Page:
Heading north from Tartu, our furthest point east was Lake Peipsi, which forms a stretch of Estonia’s border with Russia.
It’s the fifth-largest lake in Europe but is surprisingly undeveloped, with small rural settlements remaining in situ from when they were founded by the Old Believers in the 1700s. It was as close to Russia as we were going to get on this trip.
The lake stretches across 3,555 square meters and boasts sandy beaches along its shores. Its also home to more than 30 types of fish which are its mainstay, small fishing communities that once survived on sustainable catches to feed themselves are now busy marinas of leisure fishing, and fish processing.
We stayed along the northern shore and explored the villages on our bikes. Forming one long continuous settlement they stretch for a few streets back from the waters and are mainly colourful wooden houses and churches.
A couple of small shops sell a mix of food and housewares, but otherwise grocery produce is sold from ‘pood’ stalls in people’s gardens, or by the roadside.
Formerly famous as the ‘Onion Road’ the region produces the golden onions highly prized in Russian cuisine. St Petersburg was a major consumer until the Chinese saturated the market place in the late 20th century. Now the mainstay is once again, fish and the ‘Onion Road’ is a Tallinn daytrip for the more adventurous cruise liner tourists, who get bussed in, down narrow single-lane roads.
All along the main road and throughout the fishing villages, small smoked fish stalls serve up tasty catches of lake fish, pike, perch, trout and salmon.
We bought a pair of perch for two euros each and tucked into the moist, smoky meat with rolls, salad and hot coffee. Delicious!
The churches of the Old Believers are numerous, and their cemeteries are contemporary. The villagers are mainly Russian descendants of the original settlers, driven out of their homes during a period of religious suppression.
It was confusing to understand, but the Old Believers were persecuted for sticking to Russian Orthodox beliefs at a time when the doctrine was being revised to sit more squarely with original Greek Orthodox beliefs.
Examples of the liturgical changes baffled us, as they seemed so inconsequential, but Old Believers were imprisoned, and some were executed for their non-conformism.
We wondered what it must have been like to be forced out of your homeland, only to spend the rest of your life remembering it across the waters of the lake.
Like much of Estonia, the villages suffered during the Second World War. Initially absorbed into the Soviet Union in 1939 (with the immediate execution of any who resisted) the village lost their men into the Red Army at the start of the Second Wold War. By 1941 the Germans had overrun the area and as the Red Army retreated, so did many villagers, ironically back to Russia.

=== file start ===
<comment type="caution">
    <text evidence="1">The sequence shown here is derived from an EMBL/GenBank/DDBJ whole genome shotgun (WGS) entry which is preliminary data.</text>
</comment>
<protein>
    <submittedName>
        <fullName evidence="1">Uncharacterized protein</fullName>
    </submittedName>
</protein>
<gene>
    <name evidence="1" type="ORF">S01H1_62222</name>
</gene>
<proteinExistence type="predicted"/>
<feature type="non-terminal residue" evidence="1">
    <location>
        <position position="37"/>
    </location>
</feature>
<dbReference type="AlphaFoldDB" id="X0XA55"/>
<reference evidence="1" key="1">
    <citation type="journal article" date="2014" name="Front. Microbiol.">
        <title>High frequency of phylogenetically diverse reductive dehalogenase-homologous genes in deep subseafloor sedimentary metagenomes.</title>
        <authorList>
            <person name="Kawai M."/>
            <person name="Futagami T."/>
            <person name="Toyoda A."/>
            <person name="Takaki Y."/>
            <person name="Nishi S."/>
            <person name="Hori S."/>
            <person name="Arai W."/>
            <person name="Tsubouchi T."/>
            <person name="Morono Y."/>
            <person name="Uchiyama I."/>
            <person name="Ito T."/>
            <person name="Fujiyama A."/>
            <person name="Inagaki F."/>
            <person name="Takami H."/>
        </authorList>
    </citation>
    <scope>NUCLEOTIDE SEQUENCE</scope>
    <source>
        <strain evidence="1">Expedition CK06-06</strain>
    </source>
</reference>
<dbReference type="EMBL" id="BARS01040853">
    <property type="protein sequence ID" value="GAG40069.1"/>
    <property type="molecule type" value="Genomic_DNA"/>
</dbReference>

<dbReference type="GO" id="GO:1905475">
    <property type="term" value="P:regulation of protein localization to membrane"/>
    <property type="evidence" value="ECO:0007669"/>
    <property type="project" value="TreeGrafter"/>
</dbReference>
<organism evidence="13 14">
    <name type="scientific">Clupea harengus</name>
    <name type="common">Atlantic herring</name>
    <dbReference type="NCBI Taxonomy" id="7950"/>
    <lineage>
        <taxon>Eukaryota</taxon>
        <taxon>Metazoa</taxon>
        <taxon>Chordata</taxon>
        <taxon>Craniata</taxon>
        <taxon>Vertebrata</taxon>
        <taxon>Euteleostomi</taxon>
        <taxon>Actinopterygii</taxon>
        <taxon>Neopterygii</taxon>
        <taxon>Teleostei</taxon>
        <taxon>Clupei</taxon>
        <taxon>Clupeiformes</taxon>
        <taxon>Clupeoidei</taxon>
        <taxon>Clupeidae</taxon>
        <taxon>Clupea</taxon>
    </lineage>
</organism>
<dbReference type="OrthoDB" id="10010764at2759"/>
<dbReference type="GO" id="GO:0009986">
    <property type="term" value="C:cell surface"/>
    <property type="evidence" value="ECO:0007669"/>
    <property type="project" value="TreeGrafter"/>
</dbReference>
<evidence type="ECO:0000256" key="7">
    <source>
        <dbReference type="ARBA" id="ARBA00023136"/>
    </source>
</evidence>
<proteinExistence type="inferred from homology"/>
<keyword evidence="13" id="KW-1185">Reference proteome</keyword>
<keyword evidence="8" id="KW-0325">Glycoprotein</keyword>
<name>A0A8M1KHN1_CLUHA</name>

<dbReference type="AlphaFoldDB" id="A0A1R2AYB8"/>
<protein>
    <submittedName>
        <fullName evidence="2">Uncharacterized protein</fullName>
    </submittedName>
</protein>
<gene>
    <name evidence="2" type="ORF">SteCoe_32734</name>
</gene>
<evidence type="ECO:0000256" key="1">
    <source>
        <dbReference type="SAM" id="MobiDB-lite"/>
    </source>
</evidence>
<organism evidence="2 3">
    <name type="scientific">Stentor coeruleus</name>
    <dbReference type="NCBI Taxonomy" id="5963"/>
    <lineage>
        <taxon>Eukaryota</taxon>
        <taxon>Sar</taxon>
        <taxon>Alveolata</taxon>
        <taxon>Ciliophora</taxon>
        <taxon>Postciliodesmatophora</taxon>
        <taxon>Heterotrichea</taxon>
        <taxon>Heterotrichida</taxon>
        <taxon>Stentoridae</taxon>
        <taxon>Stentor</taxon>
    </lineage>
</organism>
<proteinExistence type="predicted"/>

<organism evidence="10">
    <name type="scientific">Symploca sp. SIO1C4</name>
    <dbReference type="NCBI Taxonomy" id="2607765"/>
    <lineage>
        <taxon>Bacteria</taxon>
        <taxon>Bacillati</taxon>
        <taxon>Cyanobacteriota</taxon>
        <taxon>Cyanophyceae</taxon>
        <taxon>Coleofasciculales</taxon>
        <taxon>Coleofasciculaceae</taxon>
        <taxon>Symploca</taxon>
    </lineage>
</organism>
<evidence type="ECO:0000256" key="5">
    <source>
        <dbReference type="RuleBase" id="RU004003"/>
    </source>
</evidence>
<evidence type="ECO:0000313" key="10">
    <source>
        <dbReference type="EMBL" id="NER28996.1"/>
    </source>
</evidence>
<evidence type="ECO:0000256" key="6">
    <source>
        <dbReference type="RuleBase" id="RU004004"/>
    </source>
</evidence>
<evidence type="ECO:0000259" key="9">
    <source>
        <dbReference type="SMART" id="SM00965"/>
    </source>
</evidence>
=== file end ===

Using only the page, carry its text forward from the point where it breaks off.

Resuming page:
In 1944 the Red Army hit back, bombing German army bases and in doing so badly destroying the lakeside villages. Eventually the Soviets declared occupation of Estonia and some of those who had fled to Russia, returned from it.
A ‘grieving girl’ stands over the site of a mass grave of Red Army soldiers. We couldn’t understand why this would be commemorated, but hazarded it was either down pragmatism on the part of the surviving locals, or an understanding that some of the buried soldiers may indeed have been their own.
Later research led us to think that the grave is of Red Army soldiers killed by German forces who were in effect, reluctant local conscripts. The likelihood is that they had to forcibly kill Red Army soldiers who, in turn, were previously conscripted from their own community. War is horribly contrived and brutally executed.
We read a travel article dating back to 2014 in the Financial Times (other newspapers are available, of course). It described a decrepit, lost and isolated community plagued both by a nostalgia for Russia and modern-day drunken Latvians setting fire to its wooden properties.
This was not our experience. Many lakeside plots had newly built modern homes on them, others were being built. Young families were prevalent and packs of happy children on bicycles enjoyed the long summer day.
Fishermen waved at us and locals watched, sometimes suspiciously, but then smilingly as we waved and cycled by.
The several hostels and campsites along the lakeside were busy with touring Estonian, German and Finnish vehicles. So, there was the odd Latvian around, and us two Brits…the lake had a relaxed, comfortable air and money was being made.
It was a fascinating insight into a life we hadn’t known anything about before coming away.
In the winter, we were told, the border to Russia is marked by forest fir trees drilled into the ice, by the Russians. This Estonian side of the lake seemed warmer, and friendlier.